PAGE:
Can Fasting Help Fend Off Parkinson’s Disease?

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What we know about intermittent fasting and its impact on Parkinson’s

You’ve probably heard that fasting can cleanse your body and improve your health. But did you know it might dampen the effects of neurodegenerative disorders including Alzheimer’s and Parkinson’s?

A promising study led by Dr. Mark Mattson of the Johns Hopkins School of Medicine reveals how intermittent fasting — controlling caloric intake a couple of times per week — pushes our brains to perform in healthier ways. 1 According to Mattson’s work, lab experiments involving fasting can enhance neural connections in the hippocampus. They can also prevent neurons from attracting a protein called amyloid plaques, which is very common among patients suffering from Alzheimer’s disease.

As Dr. Mattson explains it, “Fasting is a challenge to your brain, and we think that your brain reacts by activating adaptive stress responses that help it cope with disease. From an evolutionary perspective, it makes sense your brain should be functioning well when you haven’t been able to obtain food for a while.”

How Does Fasting Help With Parkinson’s?

According to Dr. Mattson, fasting helps turn fat into ketone bodies — encouraging a healthy transformation in the structure of synapses that are critical for learning and memory, as well as overall brain health. 3

Why does this work? Most people consume three full meals a day, along with a couple of snacks. Eating food this close together doesn’t give your body an opportunity to fire up the ketone factory. A similar response happens when we exercise — and Mattson points out that walking or working out is good for brain health as well. In either case, a healthier brain may help reduce the impact of Parkinson’s.

Dietary Strategies For Better Brain Health

There are many ways your diet can improve brain health. Dr. Mattson suggests two ways to try out a calorie-restricted diet. First, there’s the 5:2 diet. On two non-consecutive days each week, you consume a total of 500 calories. On the other five days, just stick with a normal diet, which is around 2,000 calories for women or 2,500 for men.

You can also experiment with a time-restricted diet, where you condense eating into a single eight-hour period every day. This gives your body the remaining 16 hours to begin burning fat and creating ketones.

For any diet involving fasting, Dr. Mattson offers some commonsense advice. “The analogy with exercise applies here as well,” he says. “If you’ve been sedentary and then all of a sudden you try to run five miles, it’s not very pleasant and you’ll likely get discouraged. It’s the same thing as if you’ve been eating three meals a day plus snacks, and then you’re not eating anything at all for two days; you’re not going to like it.”

Mattson recommends beginning slowly. Start with moderate fasting one day per week. When your body gets used to it, add a second day. Symptoms such as headaches, lightheadedness, and grouchiness are common but typically pass.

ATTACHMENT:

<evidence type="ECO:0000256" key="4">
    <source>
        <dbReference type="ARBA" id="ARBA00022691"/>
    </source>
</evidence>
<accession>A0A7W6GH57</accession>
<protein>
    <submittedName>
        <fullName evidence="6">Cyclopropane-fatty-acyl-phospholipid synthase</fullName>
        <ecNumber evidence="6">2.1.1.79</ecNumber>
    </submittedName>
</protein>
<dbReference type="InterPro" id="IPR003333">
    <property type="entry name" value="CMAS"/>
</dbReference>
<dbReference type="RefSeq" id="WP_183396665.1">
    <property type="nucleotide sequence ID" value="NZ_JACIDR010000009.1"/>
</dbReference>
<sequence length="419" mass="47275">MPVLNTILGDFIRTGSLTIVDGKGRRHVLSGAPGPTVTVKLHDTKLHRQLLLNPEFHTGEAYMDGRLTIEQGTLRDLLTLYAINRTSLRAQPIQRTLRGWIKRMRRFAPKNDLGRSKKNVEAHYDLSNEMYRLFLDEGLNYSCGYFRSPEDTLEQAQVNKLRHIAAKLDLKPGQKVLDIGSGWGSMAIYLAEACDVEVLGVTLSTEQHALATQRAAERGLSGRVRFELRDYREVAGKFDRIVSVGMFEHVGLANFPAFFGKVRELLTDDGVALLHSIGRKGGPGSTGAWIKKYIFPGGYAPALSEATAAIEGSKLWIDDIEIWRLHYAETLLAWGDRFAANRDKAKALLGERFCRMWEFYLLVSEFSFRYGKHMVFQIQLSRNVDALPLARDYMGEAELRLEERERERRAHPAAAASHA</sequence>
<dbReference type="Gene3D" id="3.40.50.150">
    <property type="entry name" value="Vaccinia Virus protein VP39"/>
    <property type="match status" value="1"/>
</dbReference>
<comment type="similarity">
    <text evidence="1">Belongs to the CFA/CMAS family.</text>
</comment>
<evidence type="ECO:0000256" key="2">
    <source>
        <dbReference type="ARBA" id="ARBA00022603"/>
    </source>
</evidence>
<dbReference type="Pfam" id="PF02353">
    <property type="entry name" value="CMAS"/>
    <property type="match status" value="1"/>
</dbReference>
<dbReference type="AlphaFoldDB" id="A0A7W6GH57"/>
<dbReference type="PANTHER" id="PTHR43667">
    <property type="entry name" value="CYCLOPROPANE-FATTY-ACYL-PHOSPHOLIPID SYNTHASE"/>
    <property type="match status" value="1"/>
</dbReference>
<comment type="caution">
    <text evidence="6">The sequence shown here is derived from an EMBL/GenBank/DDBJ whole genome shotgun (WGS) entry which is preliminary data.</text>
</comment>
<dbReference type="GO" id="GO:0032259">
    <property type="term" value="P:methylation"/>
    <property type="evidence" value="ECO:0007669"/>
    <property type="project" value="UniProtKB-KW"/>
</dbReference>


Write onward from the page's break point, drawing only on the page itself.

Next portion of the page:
Managing the Symptoms of Parkinson’s

Parkinson’s is a neurodegenerative disease3 that primarily affects the neurons in the brain. The signs and symptoms of Parkinson’s include tremors or shaking, trouble moving and loss of sense of smell. The disease may also contribute to the development of dementia.

Fasting may help reduce the symptoms of Parkinson’s and other brain disorders in much the same way that exercise helps. A six-month study of the 5:2 diet, conducted by Mattson and other researchers, demonstrated an improvement in well-being. Dr. Mattson explains that a brain challenged by physical exertion, cognitive tasks or caloric restriction causes the body to produce a protein called BDNF (brain-derived neurotrophic factory). BDNF improves neural connections, helps create new neurons and can even be anti-depressive.

Treating Parkinson’s Disease

The new fasting regimes being explored by Dr. Mattson and others are part of a growing arsenal of weapons aimed at minimizing symptoms and maximizing quality of life for people coping with Parkinson’s. The good news? Parkinson’s is treatable.

Other Parkinson’s disease treatments include medication, physical therapy and lifestyle modifications, including dietary changes. Diet and nutrition play a huge role, as well as rest, improved sleep, enjoying fresh air and finding the right type of exercise. In addition, the emotional support provided by family, friends and caregivers cannot be overstated.

A Healthier Brain and a Better Life

Parkinson’s disease is a major challenge to one’s well-being and quality of life — physically, mentally and emotionally. Knowing what to expect from Parkinson’s can help you live life to the fullest. Fortunately, there are many things you can do to manage symptoms, promote brain health and live well with Parkinson’s.




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